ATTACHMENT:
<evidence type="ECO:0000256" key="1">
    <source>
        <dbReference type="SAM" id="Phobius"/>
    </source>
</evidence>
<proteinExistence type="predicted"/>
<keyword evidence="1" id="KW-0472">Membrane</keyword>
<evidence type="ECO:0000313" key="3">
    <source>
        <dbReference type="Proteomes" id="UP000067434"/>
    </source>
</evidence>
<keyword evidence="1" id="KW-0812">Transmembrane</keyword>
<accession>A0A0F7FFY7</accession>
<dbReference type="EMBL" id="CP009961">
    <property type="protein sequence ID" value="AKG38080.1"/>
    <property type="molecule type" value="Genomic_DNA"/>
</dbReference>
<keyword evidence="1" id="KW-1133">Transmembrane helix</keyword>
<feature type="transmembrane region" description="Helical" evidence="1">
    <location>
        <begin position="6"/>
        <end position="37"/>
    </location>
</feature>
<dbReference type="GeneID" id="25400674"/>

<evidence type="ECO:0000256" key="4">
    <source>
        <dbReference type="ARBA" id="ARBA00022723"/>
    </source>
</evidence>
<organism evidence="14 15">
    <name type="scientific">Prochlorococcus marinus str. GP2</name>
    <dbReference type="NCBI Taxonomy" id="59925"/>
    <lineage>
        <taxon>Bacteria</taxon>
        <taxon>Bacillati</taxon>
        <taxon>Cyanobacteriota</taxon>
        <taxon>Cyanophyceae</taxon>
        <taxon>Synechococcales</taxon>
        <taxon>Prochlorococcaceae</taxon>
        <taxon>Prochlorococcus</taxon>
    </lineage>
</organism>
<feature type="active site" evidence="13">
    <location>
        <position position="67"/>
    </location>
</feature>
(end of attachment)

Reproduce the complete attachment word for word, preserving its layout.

<evidence type="ECO:0000256" key="1">
    <source>
        <dbReference type="SAM" id="Phobius"/>
    </source>
</evidence>
<proteinExistence type="predicted"/>
<keyword evidence="1" id="KW-0472">Membrane</keyword>
<evidence type="ECO:0000313" key="3">
    <source>
        <dbReference type="Proteomes" id="UP000067434"/>
    </source>
</evidence>
<keyword evidence="1" id="KW-0812">Transmembrane</keyword>
<accession>A0A0F7FFY7</accession>
<dbReference type="EMBL" id="CP009961">
    <property type="protein sequence ID" value="AKG38080.1"/>
    <property type="molecule type" value="Genomic_DNA"/>
</dbReference>
<keyword evidence="1" id="KW-1133">Transmembrane helix</keyword>
<feature type="transmembrane region" description="Helical" evidence="1">
    <location>
        <begin position="6"/>
        <end position="37"/>
    </location>
</feature>
<dbReference type="GeneID" id="25400674"/>

<evidence type="ECO:0000256" key="4">
    <source>
        <dbReference type="ARBA" id="ARBA00022723"/>
    </source>
</evidence>
<organism evidence="14 15">
    <name type="scientific">Prochlorococcus marinus str. GP2</name>
    <dbReference type="NCBI Taxonomy" id="59925"/>
    <lineage>
        <taxon>Bacteria</taxon>
        <taxon>Bacillati</taxon>
        <taxon>Cyanobacteriota</taxon>
        <taxon>Cyanophyceae</taxon>
        <taxon>Synechococcales</taxon>
        <taxon>Prochlorococcaceae</taxon>
        <taxon>Prochlorococcus</taxon>
    </lineage>
</organism>
<feature type="active site" evidence="13">
    <location>
        <position position="67"/>
    </location>
</feature>